An empty complaint and a slide toward Trump

If so, it's kind of an empty complaint, since that article more than anything buffed Jay-Z. He wouldn't criticize management; they're all in it together.

The Brooklyn Game had a critical take that strikes me as quite reasonable but pretty much everyone else ignored, Is Jay-Z Sliding Toward Donald Trumpiness?:
Some heard it as made millions off "it" instead of "of." Either way, at the risk of over-interpreting a bunch of rap lyrics, it sounds like Jay-Z thinks:
a) He single-handedly brought the Nets to Brooklyn. I guess Bruce Ratner, Mikhail Prokhorov, Marty Markowitz and the many other people who have been agitating for a Brooklyn team for years, were irrelevant. The Nets came to Brooklyn because Jay-Z decided it should be so. And, "I still own the building." He was no doubt very important in creating the brand but even accounting for normal celebrity trash talk, this sounds a bit too much like The Donald.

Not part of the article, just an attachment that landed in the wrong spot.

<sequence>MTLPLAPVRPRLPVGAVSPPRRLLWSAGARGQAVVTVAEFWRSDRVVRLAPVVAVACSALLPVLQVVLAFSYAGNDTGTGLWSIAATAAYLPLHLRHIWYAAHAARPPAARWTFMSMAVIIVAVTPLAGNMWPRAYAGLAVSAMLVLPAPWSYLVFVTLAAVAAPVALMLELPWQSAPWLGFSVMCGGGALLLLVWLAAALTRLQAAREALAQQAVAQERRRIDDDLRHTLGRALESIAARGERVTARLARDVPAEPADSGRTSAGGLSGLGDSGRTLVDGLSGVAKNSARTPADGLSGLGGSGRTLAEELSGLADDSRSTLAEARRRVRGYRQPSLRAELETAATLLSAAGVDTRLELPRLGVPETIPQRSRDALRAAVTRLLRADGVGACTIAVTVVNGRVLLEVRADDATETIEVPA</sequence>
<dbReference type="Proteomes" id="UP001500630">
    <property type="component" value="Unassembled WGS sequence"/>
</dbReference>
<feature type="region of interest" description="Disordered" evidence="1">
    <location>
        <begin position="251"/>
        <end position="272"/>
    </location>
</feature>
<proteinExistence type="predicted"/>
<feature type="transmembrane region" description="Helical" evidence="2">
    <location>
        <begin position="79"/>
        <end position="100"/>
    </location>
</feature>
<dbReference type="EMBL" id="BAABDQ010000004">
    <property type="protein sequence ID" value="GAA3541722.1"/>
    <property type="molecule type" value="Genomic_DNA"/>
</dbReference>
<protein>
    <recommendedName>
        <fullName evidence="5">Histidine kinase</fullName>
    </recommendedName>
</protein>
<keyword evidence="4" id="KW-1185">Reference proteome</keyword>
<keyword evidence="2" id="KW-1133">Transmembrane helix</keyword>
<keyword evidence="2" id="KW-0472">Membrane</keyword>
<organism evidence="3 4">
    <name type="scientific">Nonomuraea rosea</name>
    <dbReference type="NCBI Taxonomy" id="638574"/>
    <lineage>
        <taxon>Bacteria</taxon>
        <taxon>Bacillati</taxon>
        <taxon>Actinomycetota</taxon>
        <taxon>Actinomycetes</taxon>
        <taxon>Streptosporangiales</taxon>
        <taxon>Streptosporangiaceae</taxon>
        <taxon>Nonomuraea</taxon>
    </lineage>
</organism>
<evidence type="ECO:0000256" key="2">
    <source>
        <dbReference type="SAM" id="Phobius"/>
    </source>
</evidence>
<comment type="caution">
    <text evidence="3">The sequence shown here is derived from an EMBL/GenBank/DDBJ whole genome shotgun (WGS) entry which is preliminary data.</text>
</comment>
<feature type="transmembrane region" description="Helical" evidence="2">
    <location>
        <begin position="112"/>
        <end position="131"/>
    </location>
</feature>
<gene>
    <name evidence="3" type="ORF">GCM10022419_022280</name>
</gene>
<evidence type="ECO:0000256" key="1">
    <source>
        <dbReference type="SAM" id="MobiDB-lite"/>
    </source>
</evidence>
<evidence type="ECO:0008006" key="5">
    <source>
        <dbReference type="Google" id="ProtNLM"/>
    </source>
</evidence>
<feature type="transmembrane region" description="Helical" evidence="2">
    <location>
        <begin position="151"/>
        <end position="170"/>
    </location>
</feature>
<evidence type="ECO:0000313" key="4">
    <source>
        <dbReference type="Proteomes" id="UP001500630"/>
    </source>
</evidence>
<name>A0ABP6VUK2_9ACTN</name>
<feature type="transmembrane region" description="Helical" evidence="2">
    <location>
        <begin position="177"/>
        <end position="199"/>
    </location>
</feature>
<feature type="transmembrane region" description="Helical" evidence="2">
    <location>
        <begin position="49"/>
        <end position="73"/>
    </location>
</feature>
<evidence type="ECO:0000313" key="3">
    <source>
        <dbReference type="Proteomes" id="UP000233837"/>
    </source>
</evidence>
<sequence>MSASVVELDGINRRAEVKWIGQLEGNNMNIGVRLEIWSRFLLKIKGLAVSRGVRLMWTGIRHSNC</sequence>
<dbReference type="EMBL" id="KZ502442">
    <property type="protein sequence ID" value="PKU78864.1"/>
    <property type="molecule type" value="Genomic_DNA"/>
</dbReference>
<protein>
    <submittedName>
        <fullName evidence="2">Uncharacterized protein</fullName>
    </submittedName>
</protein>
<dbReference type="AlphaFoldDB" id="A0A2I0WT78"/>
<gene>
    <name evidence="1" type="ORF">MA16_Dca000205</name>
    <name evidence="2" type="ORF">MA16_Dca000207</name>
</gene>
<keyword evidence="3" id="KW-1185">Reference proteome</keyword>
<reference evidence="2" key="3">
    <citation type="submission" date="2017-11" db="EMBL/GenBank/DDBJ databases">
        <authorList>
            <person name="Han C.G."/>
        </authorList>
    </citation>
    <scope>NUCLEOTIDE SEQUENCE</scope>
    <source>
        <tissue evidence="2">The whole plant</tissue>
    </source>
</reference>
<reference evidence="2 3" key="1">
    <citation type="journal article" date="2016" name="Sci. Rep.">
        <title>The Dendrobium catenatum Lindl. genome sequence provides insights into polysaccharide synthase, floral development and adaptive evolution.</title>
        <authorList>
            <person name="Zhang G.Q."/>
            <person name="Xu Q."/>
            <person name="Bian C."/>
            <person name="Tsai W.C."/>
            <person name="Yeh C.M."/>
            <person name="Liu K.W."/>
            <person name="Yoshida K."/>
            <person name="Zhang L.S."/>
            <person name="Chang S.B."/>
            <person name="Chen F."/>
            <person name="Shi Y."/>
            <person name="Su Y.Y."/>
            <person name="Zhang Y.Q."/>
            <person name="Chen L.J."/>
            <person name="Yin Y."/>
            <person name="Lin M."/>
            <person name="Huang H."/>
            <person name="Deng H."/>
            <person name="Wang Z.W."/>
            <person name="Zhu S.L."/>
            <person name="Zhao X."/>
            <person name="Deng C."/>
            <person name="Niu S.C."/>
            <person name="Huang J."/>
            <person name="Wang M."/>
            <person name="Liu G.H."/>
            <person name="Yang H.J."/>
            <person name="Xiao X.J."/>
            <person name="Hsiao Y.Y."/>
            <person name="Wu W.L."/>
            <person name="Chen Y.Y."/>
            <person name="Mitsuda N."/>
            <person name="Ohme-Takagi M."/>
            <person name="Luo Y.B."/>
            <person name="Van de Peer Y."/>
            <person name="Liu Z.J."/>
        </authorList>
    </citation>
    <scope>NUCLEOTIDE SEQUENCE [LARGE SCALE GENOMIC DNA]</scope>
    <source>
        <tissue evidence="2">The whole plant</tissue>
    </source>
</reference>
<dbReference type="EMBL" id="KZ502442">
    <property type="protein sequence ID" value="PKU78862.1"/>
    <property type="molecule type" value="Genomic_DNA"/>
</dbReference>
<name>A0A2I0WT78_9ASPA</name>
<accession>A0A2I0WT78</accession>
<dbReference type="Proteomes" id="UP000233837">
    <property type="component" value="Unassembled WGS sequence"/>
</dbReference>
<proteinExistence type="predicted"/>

b) Nets are suckers. Whether he's mocking a particular Nets executive or the entire deal, he's saying the Nets could have gotten his help for free but they paid him! Ha ha ha ha. (By the way, the Nets did just fine in this relationship: whatever they paid, they probably got their money's worth in terms of brand-buffing and publicity.)
It's quite possible that Jay-Z was mostly intending to push back at those who made fun of him for having a small stake in the team. That seems to have really gotten under his skin, which is a weird thing to care about. So he's saying, "you think I had a small stake! Well then how come I made millions! Still think I was used??"